The Royal Navy’s HMS Sutherland docked in the Japanese port of Yokosuka on Wednesday morning and will take part in operations to combat efforts by North Korea to get around United Nations sanctions of banned commodities, including fuel and components for the regime’s nuclear and long-range missile programmes.
Satellites and maritime patrol aircraft have in recent months identified a number of ship-to-ship transfers being conducted at sea between North Korean freighters and vessels flying other flags. Royal Navy vessels will now be involved in monitoring and potentially interdicting such activities, using Wildcat helicopters and state-of-the-art radar systems.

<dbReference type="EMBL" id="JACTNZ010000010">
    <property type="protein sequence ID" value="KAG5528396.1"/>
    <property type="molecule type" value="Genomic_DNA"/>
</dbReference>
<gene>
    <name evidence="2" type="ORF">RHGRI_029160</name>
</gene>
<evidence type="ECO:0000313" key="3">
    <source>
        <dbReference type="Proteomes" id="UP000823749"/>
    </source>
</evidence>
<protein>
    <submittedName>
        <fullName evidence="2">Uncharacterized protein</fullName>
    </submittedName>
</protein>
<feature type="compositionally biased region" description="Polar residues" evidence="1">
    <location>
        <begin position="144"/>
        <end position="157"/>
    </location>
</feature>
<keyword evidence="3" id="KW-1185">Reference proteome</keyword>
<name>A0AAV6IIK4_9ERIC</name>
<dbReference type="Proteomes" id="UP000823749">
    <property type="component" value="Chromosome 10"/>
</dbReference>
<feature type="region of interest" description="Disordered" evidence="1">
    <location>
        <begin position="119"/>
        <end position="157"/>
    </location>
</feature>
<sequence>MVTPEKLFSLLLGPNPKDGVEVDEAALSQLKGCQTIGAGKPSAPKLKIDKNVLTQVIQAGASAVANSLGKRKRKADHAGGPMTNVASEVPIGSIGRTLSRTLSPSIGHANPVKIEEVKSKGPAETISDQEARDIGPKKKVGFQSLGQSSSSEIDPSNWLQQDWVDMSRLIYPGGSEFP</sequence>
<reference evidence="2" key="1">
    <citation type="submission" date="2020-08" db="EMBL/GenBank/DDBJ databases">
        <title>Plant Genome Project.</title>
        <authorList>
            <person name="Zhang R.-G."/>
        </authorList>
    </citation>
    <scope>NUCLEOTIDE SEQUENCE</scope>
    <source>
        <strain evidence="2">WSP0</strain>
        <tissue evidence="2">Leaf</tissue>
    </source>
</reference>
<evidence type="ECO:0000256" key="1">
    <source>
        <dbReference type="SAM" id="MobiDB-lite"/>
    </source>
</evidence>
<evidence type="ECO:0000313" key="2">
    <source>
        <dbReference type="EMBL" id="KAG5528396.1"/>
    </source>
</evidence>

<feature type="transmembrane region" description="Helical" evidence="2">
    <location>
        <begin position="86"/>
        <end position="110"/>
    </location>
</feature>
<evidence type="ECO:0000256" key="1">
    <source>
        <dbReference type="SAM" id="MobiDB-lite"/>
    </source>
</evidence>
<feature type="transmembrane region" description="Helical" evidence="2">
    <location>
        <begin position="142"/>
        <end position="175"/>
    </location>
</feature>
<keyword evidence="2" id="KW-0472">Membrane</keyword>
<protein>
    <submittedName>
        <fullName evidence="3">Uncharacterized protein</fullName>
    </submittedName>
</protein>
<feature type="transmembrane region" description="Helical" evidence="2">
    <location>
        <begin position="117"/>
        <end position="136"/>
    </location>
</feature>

HMS Sutherland is the first of three Royal Navy warships that will visit Japan and other ports in the region before the end of the year in order to enforce UN sanctions, conduct freedom of navigation operations and take part in a series of exercises with the UK’s allies in the region.
“Our armed forces are at the forefront of Global Britain and the deployment of HMS Albion, Sutherland and Argyll demonstrates our unwavering commitment to our international responsibilities and to maintaining peace, security and prosperity in the region”, said Gavin Williamson, the defence secretary.
“Until North Korea matches its words with concrete actions, the UK will continue working closely with partners and allies to keep up pressure and strictly enforce existing sanctions, ensuring not only regional security but that of the UK as well,” he said.